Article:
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Sun, 07 Mar 2021
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Bizarro Earth

New Zealand volcano more unsettled: scientists

WELLINGTON - Volcanic activity at New Zealand's Mount Ruapehu is increasing and an eruption could occur at any time, scientists warned on Tuesday. The volcano in central North Island, famed as a location in the "Lord of the Rings" film trilogy, last erupted on September 25 2007, spitting 2 meter (6 feet) boulders distances of up to 2 km (1.5 miles).

Ruapehu's elevated alert level has not been changed, but scientists said on Tuesday that activity within the mountain was greater, with high levels of gas spewing out, a warmer than average crater lake and ongoing volcanic tremors.

"The volcano remains in a status of unrest and the possibility of further activity remains. If further eruptions occur, they may occur without warning," Geological and Nuclear Sciences (GNS) said in a statement.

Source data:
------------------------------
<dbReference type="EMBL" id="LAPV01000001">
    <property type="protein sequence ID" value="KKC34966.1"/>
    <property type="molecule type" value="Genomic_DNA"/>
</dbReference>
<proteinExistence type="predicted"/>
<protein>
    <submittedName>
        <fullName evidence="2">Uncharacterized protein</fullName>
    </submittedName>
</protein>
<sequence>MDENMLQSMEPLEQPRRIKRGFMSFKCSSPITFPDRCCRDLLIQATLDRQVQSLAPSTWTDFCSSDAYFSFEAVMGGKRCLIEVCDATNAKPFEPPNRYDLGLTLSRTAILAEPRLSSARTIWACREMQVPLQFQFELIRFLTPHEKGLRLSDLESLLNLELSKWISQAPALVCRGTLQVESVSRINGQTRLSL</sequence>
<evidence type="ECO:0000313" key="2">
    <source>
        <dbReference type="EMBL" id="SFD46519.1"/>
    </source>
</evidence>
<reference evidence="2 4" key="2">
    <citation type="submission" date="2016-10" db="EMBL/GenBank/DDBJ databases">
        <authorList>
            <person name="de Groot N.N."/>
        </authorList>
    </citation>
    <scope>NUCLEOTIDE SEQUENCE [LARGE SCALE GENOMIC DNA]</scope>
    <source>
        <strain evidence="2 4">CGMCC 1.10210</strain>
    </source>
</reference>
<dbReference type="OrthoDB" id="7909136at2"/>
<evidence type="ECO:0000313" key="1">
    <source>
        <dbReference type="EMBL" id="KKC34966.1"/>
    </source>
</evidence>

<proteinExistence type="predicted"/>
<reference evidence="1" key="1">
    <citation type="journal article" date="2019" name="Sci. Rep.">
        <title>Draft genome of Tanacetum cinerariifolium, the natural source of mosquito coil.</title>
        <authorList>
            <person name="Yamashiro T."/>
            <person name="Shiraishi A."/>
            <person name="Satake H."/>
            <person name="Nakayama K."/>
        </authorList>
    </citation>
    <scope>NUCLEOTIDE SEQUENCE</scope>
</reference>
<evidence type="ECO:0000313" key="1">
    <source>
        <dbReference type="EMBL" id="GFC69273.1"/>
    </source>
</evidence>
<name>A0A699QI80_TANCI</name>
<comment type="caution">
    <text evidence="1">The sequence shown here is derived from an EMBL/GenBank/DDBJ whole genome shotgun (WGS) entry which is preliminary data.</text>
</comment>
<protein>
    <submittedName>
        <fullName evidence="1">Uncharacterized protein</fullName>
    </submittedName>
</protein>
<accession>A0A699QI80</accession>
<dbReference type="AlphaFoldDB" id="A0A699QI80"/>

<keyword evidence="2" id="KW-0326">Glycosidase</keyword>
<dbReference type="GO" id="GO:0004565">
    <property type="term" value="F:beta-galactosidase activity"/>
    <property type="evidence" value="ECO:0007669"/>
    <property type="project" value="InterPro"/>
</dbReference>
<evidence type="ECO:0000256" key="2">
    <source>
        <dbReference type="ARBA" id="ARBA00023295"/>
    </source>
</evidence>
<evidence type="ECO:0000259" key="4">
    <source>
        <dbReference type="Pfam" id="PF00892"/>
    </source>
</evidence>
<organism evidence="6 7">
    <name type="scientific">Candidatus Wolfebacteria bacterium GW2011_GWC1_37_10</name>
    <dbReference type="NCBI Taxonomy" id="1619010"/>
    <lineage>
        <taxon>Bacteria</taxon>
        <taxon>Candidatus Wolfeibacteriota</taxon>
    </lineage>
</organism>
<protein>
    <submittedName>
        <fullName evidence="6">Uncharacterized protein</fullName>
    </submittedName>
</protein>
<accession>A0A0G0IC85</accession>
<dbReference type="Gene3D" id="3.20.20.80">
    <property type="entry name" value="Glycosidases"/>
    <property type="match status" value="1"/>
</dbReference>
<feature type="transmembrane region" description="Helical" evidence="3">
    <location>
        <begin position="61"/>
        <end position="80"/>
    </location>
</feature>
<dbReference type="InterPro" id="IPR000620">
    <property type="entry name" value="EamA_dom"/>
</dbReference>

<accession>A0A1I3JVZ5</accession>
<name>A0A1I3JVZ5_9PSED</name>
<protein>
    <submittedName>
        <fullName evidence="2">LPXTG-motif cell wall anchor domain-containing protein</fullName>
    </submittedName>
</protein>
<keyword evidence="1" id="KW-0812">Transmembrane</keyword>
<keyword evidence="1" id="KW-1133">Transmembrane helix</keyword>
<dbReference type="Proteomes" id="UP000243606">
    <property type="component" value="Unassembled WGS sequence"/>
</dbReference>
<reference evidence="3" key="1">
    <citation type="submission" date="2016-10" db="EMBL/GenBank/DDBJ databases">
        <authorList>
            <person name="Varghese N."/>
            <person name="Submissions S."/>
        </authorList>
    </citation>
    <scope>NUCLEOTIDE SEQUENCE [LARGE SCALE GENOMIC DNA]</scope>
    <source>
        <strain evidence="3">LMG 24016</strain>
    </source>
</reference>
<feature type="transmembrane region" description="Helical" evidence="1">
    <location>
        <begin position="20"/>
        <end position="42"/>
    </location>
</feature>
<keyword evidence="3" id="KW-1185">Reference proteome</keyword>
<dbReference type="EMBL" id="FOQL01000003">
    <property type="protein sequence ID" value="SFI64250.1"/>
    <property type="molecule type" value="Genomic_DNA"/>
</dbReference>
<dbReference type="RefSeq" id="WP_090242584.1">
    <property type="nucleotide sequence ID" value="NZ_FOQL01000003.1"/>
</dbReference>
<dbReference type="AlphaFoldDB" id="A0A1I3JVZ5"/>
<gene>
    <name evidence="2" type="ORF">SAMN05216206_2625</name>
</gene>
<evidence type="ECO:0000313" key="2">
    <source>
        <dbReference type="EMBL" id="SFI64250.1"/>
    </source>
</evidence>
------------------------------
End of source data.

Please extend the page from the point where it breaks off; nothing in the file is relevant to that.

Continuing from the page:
Better Earth

Solar Variability: Striking A Balance With Climate Change

The sun has powered almost everything on Earth since life began, including its climate. The sun also delivers an annual and seasonal impact, changing the character of each hemisphere as Earth's orientation shifts through the year. Since the Industrial Revolution, however, new forces have begun to exert significant influence on Earth's climate.

Earth and Sun
©NASA
The sun radiates huge amounts of electromagnetic energy in all directions. Earth is only one small recipient of the sun's energy; the sun's rays extend far out into the solar system, illuminating all the other planets.

Ambulance

Update: Death toll in China quake exceeds 12,000

Dujiangyan, China - The toll of the dead and missing soared as rescue workers dug through flattened schools and homes on Tuesday in a desperate attempt to find survivors of China's worst earthquake in three decades.

The official Xinhua News Agency said the death toll exceeded 12,000 in Sichuan province alone, and 18,645 were still buried in debris in the city of Mianyang, near the epicenter of Monday's massive, 7.9-magnitude quake.

Better Earth

Overlooked in the global food crisis: A problem with dirt